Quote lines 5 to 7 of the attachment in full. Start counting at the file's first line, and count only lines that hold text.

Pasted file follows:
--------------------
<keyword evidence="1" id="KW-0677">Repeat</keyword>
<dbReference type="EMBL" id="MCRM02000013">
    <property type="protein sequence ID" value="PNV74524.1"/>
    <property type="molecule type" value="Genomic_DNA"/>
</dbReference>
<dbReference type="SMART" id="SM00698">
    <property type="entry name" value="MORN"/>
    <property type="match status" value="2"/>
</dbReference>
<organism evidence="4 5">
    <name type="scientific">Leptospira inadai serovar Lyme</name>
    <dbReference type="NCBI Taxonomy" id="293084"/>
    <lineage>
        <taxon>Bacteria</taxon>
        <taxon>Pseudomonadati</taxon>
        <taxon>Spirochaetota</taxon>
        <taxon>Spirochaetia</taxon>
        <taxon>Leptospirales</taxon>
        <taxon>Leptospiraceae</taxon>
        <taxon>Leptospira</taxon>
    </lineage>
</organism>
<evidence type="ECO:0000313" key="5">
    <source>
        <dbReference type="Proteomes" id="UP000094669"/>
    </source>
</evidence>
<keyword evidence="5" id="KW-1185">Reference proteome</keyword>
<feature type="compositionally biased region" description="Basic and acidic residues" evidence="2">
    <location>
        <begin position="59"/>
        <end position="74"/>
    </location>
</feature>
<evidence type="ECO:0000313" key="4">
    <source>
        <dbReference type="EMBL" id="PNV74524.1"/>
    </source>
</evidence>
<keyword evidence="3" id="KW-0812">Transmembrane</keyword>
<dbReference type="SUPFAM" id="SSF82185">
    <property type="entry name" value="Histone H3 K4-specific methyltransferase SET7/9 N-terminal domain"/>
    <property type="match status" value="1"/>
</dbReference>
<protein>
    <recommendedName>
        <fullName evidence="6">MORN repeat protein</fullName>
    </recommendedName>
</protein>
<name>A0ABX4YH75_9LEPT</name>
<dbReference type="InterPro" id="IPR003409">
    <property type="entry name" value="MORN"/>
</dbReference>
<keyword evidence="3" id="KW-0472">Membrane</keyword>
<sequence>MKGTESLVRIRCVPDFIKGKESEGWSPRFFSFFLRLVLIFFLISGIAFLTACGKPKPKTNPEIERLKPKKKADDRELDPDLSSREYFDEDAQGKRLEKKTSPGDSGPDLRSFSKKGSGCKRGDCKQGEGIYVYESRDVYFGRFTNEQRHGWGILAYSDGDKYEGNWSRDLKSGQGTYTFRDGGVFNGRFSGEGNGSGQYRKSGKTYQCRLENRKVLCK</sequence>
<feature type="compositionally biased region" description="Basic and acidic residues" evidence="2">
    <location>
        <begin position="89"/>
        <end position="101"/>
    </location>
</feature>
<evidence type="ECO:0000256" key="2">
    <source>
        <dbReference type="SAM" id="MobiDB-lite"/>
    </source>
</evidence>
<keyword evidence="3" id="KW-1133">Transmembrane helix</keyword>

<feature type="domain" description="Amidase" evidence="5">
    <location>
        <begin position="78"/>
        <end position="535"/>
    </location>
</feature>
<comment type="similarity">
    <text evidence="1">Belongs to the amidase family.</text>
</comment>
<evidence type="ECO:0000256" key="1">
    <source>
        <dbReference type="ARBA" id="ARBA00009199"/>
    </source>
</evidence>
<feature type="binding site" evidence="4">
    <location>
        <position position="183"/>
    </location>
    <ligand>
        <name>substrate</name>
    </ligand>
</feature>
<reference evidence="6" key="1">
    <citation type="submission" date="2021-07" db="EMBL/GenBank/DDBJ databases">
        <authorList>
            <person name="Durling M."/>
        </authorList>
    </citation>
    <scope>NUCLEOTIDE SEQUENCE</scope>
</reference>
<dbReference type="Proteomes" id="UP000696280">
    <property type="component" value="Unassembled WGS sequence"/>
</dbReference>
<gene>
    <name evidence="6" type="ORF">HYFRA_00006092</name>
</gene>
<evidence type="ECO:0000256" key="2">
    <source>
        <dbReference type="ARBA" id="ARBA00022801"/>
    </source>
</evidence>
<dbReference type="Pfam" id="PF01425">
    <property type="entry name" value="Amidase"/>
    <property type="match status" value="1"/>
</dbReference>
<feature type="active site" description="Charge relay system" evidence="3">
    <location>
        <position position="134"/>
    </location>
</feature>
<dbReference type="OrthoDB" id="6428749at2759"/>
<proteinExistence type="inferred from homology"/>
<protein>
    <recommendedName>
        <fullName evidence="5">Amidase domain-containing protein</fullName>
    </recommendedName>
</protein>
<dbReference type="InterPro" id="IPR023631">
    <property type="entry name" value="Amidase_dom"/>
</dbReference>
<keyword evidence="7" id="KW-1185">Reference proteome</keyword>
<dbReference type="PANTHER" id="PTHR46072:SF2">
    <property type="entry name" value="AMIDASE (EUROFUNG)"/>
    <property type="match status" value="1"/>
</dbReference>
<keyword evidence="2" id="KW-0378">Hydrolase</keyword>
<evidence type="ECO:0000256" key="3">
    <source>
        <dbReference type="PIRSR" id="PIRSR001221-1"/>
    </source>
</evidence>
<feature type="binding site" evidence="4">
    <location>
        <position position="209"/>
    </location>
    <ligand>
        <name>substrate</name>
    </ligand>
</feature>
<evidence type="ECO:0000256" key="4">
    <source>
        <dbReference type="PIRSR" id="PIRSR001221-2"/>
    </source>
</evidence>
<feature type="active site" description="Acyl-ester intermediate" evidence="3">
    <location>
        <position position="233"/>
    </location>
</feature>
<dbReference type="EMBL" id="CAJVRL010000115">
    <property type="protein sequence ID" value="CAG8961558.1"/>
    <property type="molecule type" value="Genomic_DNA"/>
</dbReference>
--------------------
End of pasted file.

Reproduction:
</dbReference>
<dbReference type="SMART" id="SM00698">
    <property type="entry name" value="MORN"/>